Short Crank FAQs
What length crankarm is best for me?
Experience, and communication with hundreds of customers, has convinced me that no formula will work for finding the optimum length for a certain individual. The range of motion over which your muscles work efficiently is more of a determining factor than femur length. If you can squat down till your butt touches your achilles tendons and smoothly rise without a great deal of effort, you won't have as much to gain from shorties as someone who can't.
I've observed that everyone has a critical crank length below which their muscles or joints will work well throughout the pedal stroke. If your cranks are a little shorter than your critical length, it doesn't seem to make a lot of difference whether you are 1mm below it or 10-20mm below it.
Not all sizes are available, but there seems to be a lot of leeway. 148 or 153 may not be optimum for you. But for many recumbent riders they will feel so much better than 170 or 175 that whether they are exactly your optimum length becomes a moot point.
Taller riders have become accustomed to cranks designed for average sized riders. So, they are used to a slower rate of angular movement at their joints. They might do best with cranks somewhat shorter than any formula based on leg length would suggest.
Shorter riders also have become accustomed to cranks designed for average sized riders. So, they are used to a faster rate of angular movement at their joints. They might do best with cranks somewhat longer than any formula based on leg length would suggest.
What size chainrings should I get?
Most people with 26" drive wheels are going from 30-42-52 to 26-36-46 or 24-34-44. Faster riders are using 24-39-48. A few have gone to 22-34-42.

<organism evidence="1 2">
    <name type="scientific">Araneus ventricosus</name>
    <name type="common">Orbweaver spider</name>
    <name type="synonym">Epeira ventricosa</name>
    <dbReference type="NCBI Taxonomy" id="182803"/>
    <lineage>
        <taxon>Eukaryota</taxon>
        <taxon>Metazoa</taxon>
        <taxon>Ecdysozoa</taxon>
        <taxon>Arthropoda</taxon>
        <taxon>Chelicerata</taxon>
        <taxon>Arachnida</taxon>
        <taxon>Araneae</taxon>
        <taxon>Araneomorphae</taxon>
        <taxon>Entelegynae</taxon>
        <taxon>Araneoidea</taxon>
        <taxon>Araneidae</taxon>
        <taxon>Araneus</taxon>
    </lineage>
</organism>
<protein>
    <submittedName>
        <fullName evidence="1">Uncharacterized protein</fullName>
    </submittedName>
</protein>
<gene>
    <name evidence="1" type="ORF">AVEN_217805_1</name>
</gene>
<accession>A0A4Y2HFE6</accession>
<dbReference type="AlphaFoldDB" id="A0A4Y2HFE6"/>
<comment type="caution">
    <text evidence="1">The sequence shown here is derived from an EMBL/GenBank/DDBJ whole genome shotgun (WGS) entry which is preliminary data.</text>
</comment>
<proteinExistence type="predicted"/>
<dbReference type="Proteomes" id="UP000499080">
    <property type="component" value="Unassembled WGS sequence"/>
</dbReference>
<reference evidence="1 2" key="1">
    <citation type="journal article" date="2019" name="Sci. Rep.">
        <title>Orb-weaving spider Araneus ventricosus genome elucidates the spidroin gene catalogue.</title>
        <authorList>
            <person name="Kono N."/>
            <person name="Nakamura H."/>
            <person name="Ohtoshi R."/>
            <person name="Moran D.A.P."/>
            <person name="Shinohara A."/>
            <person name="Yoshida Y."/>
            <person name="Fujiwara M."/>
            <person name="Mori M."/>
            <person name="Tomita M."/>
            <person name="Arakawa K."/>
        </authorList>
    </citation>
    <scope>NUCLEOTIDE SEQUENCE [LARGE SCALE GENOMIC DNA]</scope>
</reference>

When I shorten Shimano 105s & Ultegras, about 1/3 of the owners have me install 24-39-48 FSA ramped and pinned rings to replace the stock 30-42-52 setup. Cost = $84
It's not unanimous, but a large majority of riders with 20" drive wheels and shorties do well with standard "Road Triple" gearing of 30-42-52.
Will I have to move my seat (or BB)?
Won't shorter cranks feel funny?
After going from 170mm to 148mm, Martha P. of New Mexico wrote;
"There was no adjustment period, not even for one second."
At bike events, I like to let other 'benters try out my bikes. I never tell them beforehand about the shorties. Dozens of times I've seen them return commenting about the handling, seat, or acceleration. But they never even notice the cranks.
Will I see a performance gain? Or loss?
You might find this VeloNews article interesting. All the riders, from 5'1" to well over 6 feet performed best on 150mm arms. What makes this really amazing is that all testing was done at 90 rpm, while shorties raise your natural spin rate.
Will these fix my knee pain?
Who should not go to short cranks?
Because you put more force on the pedals, for a given amount of muscular effort, in addition to the cartilage and meniscus problems mentioned above they could aggravate some types of foot problems.
Can I Use My Current BB Spindle?
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